Time to weigh in briefly once again on the debate I have been having with Michael Nugent of Atheist Ireland about the nature of morality. I have tried to keep the debate tight and single-issue, but Michael has basically released a swarm of insects at me which would take from here until the world’s end to swat away, and even that might not be enough time.
The original topic of the debate, and for me the topic of the debate, period (debates should have only one topic at a time, I reckons), centred, as I say, on the nature of morality, and more specifically on how a Christian compared with an atheist can justify the claim that we are all morally equal. You can find previous contributions here , here  and here . (The third post moves away from the original debate).
The gist of my argument is that Christians believe we are morally equal because we are all made in the Image and Likeness of God. All sorts of implications about human rights emerge from that.
An atheist, on the other hand, believes we are products of nature, full stop, and nature has nothing whatsoever to say about our moral worth. When an atheist says we ought to treat each other well, he cannot really go beyond a utilitarian justification for such a statement. But utilitarianism is whatever advances our purposes. In this situation it might be cooperation. In another situation it might be ruthless competition. But again, read the previous blog posts which include links to Michael’s posts.
Since the original argument, Michael has brought up a plethora of other issues, such as the nature of God, the nature of Jesus and the nature of suffering, among others.
I am only going to suggest again that if he is really interested in seeing these issues tackled, and by Christian thinkers who are far more able than me, then he should go to some of the best apologetic writers of recent times such as CS Lewis, GK Chesterton, Peter Kreeft, Francis Schaeffer, John Stott and NT Wright.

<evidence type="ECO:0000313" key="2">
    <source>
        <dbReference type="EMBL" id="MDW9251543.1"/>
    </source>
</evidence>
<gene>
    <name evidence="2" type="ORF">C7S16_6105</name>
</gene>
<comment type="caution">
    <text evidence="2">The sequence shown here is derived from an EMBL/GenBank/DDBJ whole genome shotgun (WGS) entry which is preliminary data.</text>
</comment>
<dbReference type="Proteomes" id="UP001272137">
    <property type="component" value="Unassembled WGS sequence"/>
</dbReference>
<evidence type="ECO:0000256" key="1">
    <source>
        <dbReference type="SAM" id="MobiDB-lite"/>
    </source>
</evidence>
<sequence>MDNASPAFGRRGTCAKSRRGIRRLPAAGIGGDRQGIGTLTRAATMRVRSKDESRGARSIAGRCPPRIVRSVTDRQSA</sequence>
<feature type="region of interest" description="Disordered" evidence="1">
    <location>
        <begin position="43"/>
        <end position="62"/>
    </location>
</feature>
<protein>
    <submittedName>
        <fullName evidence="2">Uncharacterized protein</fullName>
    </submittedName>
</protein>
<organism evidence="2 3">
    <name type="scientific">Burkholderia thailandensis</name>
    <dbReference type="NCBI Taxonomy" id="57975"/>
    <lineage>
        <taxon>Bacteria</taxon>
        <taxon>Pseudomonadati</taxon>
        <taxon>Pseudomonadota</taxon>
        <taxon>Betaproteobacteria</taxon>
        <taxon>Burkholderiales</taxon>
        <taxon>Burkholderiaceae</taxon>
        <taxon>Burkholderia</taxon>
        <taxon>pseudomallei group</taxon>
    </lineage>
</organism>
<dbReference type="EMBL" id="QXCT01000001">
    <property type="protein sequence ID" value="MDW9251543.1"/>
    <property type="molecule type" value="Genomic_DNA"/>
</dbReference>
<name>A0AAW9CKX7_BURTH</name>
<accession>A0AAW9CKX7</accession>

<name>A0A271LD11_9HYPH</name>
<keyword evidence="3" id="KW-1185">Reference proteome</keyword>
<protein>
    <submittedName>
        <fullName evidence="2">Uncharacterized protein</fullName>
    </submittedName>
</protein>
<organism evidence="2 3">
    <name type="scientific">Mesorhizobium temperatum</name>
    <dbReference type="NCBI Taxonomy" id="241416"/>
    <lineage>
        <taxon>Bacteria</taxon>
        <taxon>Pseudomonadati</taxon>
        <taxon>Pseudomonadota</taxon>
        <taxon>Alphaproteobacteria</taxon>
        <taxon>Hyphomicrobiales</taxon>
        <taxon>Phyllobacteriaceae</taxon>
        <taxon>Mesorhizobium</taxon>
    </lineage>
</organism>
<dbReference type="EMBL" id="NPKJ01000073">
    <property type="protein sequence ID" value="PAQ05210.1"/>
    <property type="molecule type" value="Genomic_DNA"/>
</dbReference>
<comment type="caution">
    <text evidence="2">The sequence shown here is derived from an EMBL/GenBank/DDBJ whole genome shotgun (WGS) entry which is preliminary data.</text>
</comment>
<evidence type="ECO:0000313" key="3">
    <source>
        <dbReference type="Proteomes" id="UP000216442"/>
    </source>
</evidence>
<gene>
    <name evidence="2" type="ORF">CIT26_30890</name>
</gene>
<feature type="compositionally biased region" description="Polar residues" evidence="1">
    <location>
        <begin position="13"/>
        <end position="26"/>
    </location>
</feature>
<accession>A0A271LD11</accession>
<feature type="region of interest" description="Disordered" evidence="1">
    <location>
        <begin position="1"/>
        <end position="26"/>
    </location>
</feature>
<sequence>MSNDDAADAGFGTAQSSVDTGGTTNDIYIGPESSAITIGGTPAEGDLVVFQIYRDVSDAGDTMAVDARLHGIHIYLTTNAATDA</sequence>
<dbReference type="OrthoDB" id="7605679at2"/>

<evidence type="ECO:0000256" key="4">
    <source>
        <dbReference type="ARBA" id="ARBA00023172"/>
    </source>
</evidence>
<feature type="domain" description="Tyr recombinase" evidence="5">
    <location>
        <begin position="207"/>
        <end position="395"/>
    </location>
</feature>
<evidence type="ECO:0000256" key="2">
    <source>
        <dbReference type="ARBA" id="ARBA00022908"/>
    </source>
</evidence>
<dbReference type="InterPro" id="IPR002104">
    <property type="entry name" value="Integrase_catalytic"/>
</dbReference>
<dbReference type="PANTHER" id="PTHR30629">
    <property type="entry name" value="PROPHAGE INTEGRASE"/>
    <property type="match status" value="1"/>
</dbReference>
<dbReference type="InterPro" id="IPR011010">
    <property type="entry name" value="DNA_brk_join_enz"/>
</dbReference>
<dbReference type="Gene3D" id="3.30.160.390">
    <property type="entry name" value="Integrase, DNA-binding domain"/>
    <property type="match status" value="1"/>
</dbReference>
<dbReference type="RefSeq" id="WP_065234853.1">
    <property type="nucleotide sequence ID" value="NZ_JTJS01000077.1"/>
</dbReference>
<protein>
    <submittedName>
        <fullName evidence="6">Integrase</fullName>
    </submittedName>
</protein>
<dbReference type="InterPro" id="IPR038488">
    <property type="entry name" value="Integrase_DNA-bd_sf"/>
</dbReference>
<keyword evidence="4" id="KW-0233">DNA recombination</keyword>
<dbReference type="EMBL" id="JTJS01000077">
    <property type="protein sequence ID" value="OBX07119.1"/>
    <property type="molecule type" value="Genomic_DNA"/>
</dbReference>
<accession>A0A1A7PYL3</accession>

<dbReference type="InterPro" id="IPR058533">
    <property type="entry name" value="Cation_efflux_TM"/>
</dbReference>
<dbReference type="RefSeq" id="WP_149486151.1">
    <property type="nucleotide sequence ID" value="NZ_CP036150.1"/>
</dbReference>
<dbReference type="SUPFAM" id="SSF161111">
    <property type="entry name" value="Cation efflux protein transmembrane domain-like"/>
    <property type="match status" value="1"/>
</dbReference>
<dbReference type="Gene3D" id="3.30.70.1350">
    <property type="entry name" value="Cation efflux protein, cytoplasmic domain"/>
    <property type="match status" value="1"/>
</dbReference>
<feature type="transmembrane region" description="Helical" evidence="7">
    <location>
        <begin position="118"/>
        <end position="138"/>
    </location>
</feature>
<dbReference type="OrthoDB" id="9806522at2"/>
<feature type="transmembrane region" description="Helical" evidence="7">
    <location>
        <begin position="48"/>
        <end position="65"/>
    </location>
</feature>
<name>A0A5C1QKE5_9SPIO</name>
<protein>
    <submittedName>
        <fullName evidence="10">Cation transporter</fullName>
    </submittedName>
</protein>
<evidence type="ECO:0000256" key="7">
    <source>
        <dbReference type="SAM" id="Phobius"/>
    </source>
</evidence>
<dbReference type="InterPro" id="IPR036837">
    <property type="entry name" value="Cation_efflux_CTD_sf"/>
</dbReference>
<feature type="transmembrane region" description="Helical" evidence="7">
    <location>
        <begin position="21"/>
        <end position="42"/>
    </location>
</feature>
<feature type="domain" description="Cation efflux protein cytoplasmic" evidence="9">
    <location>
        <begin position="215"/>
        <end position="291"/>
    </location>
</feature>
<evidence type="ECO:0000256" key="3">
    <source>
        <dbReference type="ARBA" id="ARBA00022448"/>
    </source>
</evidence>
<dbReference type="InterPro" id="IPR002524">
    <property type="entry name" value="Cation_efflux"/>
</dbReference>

And yes, this is kind of avoiding the swarm of insects Michael has released at me because (a) I don’t have enough time to deal with it (b) it moves too far from the original topic and (c) as I say, others have handled his questions many times, and far better than I can.
The reason I zeroed in on the original topic is because many atheists, including Atheist Ireland, are repeatedly guilty of what amounts to illicit use of Christian presuppositions, contraband from their point of view, in their moral arguments.
Repeatedly, they assume, without proper justification, that human rights have a basis outside of utilitarianism, and that human beings have intrinsic moral worth.
If the Iona Institute is relying on presuppositions for our moral arguments that are borrowed from atheism, then I would be glad to hear about it. But in the meantime, can atheists please stop using presuppositions to which they are not entitled, and instead pay more heed to their fellow atheist, Frederick Nietzsche, who has strong things to say about atheists who think they can kill off God but then surreptitiously continue to use Christian moral arguments?